West Africa

paa joe
Paa Joe created large-scale, painted wood sculptures that represent architectural models of Gold Coast castles and forts, which served as way stations for more than six million Africans sold into slavery and sent to the Americas and the Caribbean between the sixteenth and nineteenth centuries.

Paa Joe: Gates of No Return

mama wata
This large sculpture was made for Mami Wata, pidgin English for “Mother of Water," a charismatic being of great spiritual power celebrated in West and Central Africa and reimagined as deities such as La Sirene (Haitian Vodou) and Yemanjá (Candomblé and Umbanda) in Afro-Atlantic spiritual traditions.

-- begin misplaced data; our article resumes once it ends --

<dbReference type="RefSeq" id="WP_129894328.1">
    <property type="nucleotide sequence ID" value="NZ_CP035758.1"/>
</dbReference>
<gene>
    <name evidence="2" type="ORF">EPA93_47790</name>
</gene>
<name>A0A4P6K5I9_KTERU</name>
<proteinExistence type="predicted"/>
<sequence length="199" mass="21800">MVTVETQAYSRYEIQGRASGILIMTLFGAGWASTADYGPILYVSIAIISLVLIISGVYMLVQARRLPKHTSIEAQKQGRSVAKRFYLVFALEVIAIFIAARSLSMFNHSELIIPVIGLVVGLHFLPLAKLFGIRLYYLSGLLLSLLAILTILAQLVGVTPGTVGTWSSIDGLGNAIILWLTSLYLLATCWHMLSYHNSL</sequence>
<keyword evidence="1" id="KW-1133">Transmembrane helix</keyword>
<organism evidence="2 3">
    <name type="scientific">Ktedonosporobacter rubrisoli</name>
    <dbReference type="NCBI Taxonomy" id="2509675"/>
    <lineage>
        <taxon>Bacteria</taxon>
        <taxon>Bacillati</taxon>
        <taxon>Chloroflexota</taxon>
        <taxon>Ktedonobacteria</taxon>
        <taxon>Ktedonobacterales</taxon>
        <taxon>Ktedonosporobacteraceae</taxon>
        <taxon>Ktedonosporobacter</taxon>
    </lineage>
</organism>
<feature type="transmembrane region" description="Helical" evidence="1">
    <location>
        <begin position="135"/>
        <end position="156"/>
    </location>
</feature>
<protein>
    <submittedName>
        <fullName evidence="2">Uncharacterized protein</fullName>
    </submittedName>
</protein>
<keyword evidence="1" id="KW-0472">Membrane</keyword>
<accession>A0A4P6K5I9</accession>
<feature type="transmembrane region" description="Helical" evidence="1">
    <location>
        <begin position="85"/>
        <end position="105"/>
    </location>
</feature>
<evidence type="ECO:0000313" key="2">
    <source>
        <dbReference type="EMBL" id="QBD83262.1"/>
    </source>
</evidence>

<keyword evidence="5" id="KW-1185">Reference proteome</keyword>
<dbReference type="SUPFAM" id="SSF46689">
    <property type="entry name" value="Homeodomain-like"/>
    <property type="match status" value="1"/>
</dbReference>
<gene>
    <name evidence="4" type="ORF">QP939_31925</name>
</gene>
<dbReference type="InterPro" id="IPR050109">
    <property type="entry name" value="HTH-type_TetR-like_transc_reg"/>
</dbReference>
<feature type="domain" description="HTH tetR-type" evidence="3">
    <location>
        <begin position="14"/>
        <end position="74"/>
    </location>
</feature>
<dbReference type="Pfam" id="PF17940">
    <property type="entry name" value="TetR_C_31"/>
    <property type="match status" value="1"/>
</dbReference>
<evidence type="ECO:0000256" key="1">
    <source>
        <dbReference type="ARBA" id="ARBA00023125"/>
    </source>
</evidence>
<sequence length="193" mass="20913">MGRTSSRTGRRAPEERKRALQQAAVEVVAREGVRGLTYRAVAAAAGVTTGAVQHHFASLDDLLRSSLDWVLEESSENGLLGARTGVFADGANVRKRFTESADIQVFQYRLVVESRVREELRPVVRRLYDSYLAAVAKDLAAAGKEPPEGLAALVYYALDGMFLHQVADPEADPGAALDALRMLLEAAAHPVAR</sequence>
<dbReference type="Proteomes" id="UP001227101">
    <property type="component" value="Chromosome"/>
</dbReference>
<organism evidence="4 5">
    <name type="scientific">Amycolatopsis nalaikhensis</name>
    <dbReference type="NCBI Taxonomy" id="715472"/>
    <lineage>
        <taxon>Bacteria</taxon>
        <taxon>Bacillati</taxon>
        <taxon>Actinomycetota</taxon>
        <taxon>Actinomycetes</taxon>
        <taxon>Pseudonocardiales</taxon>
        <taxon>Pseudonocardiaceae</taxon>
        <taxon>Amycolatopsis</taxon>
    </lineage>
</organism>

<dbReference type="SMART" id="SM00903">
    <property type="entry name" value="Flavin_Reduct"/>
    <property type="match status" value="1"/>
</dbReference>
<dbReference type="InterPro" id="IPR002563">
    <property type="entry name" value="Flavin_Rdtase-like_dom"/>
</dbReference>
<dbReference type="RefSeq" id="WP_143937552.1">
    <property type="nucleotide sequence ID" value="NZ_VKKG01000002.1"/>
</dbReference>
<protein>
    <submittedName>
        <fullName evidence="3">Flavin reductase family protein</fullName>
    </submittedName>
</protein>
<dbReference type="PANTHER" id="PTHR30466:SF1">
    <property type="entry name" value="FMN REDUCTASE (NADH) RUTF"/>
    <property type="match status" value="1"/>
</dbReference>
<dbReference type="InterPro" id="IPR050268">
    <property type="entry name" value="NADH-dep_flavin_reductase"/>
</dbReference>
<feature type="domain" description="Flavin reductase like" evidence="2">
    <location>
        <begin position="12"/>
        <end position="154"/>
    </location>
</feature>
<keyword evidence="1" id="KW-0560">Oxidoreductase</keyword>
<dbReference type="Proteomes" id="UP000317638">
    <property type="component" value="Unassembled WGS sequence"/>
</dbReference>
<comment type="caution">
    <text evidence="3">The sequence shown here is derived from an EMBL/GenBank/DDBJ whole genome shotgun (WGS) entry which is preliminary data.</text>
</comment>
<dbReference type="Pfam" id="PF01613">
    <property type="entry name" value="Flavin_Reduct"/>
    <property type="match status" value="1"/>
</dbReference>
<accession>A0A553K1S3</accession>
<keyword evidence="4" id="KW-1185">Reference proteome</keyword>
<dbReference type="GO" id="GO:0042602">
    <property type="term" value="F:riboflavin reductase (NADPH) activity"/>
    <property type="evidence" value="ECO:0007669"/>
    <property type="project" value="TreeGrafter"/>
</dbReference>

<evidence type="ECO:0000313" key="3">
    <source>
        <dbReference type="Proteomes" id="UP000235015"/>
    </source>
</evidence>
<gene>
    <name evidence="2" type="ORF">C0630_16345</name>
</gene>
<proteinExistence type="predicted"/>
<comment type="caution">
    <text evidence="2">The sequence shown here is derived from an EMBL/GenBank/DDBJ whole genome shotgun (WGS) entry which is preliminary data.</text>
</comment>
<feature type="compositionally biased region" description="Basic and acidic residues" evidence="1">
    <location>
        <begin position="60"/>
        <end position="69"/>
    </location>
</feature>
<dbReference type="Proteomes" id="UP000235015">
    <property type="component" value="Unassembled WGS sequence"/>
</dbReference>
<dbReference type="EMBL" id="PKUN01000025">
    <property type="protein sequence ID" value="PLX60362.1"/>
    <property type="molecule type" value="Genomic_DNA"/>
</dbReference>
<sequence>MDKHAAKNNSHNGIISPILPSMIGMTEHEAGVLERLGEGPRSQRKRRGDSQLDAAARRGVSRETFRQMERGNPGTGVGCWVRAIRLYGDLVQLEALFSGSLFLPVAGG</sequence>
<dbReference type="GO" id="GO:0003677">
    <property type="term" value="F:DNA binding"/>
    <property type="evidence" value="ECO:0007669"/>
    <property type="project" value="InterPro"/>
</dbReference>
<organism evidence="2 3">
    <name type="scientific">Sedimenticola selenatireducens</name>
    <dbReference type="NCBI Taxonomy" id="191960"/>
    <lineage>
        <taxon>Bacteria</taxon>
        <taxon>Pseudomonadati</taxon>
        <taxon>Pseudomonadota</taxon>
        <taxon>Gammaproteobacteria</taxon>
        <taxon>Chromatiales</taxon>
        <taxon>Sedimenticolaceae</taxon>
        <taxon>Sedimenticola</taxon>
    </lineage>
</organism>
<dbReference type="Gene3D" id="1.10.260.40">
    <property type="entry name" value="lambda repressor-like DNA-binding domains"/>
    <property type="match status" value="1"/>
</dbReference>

“Mami Wata” figure, Igbo artist

Djingareyber Mosque, built 1327, Timbuktu, Mali. Two tombs at this mosque were attacked by Islamic extremists in 2012. (photo: Johannes Zielcke, CC BY-NC-ND 2.0)
Timbuktu was an intellectual and spiritual capital and a center for the propagation of Islam throughout Africa in the 15th and 16th centuries


This tomb bears testimony to the power and riches of the empire that flourished in the 15th and 16th centuries through its control of the trans-Saharan trade, notably in salt and gold

Tomb of Askia

wassu grid
The site consists of four large groups of stone circles that represent an extraordinary concentration of over 1,000 monuments

Stone circles of Senegambia

Loropeni grid
with its imposing stone walls, Loropéni is the best preserved of ten fortresses in the Lobi area and is part of a larger group of 100 stone enclosures that bear testimony to the power of the trans-Saharan gold trade

Ruins of Loropéni

From 1625 to 1900, 12 kings succeeded one another at the head of the powerful Kingdom of Abomey (in Benin)—and they built palaces.

Royal palaces of Abomey